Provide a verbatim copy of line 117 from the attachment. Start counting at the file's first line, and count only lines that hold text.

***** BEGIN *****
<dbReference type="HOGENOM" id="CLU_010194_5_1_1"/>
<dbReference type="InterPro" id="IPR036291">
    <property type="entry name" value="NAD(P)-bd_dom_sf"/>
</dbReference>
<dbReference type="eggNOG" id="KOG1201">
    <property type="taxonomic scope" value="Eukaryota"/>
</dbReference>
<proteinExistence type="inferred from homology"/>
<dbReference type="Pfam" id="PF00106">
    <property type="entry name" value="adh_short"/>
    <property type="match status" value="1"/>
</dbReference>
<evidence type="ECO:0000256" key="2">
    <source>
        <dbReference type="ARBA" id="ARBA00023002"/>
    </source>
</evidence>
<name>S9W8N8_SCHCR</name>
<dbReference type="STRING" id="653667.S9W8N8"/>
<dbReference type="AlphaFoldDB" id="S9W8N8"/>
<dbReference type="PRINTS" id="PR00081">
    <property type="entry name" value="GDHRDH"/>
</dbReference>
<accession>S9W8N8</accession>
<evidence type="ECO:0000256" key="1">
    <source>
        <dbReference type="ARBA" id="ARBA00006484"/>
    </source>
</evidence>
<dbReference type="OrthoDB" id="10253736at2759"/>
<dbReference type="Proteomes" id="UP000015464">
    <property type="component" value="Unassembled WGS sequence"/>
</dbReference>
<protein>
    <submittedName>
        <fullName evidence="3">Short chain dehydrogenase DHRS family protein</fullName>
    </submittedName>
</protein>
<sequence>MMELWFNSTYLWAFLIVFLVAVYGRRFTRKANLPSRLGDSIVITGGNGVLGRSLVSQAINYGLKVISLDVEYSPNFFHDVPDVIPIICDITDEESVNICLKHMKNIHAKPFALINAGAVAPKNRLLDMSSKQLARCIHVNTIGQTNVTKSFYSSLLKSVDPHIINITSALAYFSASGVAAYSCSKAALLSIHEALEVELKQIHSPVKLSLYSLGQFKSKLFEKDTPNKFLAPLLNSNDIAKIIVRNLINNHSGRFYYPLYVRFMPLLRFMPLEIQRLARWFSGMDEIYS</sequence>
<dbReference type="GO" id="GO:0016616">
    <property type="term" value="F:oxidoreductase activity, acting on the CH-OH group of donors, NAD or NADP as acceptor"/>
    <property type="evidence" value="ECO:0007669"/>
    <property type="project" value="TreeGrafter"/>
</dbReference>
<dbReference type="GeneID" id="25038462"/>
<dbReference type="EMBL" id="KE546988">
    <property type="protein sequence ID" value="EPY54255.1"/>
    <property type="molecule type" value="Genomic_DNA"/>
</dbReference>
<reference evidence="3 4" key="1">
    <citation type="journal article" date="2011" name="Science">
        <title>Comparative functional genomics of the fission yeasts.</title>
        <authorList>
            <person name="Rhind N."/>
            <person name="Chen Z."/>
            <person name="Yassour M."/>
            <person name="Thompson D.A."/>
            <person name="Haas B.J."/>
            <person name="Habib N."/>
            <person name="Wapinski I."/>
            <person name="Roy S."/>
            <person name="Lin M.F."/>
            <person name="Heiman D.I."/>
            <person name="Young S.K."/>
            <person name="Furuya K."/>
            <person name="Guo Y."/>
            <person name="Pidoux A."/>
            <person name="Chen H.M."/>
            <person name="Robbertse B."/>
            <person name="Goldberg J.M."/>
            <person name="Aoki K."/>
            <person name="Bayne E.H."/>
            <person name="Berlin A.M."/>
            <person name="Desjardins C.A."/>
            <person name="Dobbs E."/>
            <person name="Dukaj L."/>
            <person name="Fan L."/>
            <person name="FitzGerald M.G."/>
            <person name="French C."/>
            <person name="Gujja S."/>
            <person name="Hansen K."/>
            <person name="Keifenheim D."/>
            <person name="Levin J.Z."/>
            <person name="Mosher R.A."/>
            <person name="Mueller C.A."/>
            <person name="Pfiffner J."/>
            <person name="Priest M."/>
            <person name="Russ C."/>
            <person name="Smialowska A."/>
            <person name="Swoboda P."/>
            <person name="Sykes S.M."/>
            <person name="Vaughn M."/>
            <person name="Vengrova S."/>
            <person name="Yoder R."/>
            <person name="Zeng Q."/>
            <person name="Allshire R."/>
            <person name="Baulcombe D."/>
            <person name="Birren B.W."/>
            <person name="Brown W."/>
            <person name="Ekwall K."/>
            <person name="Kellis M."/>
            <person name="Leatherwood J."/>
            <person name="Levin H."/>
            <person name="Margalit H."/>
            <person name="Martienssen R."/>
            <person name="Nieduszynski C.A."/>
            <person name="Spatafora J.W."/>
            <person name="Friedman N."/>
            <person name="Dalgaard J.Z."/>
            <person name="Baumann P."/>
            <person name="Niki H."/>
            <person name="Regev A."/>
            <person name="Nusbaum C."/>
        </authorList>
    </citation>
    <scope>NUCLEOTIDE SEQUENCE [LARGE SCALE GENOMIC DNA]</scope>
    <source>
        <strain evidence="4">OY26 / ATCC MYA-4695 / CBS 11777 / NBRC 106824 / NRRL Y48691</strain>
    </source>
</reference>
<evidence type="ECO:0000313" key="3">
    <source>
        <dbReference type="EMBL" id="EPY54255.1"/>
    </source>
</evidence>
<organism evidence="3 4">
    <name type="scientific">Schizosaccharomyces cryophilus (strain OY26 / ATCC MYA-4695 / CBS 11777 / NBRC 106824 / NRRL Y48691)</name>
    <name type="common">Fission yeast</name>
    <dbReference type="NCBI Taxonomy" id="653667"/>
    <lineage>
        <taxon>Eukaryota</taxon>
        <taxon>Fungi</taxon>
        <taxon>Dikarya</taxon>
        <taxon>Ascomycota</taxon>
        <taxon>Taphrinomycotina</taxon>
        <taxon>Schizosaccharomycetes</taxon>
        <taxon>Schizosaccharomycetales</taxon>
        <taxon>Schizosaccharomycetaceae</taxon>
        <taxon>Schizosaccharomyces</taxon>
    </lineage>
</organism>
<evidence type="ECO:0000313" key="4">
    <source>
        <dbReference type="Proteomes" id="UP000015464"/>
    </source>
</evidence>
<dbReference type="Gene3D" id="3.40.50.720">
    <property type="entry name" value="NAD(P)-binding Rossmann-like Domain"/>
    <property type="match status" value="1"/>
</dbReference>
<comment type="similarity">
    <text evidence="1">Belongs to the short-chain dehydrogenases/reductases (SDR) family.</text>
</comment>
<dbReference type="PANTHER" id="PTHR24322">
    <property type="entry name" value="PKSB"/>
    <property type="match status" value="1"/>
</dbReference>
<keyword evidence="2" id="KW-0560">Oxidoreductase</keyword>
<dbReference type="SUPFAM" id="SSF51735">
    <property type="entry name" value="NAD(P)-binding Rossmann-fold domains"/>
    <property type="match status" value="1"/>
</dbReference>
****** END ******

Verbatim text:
    <source>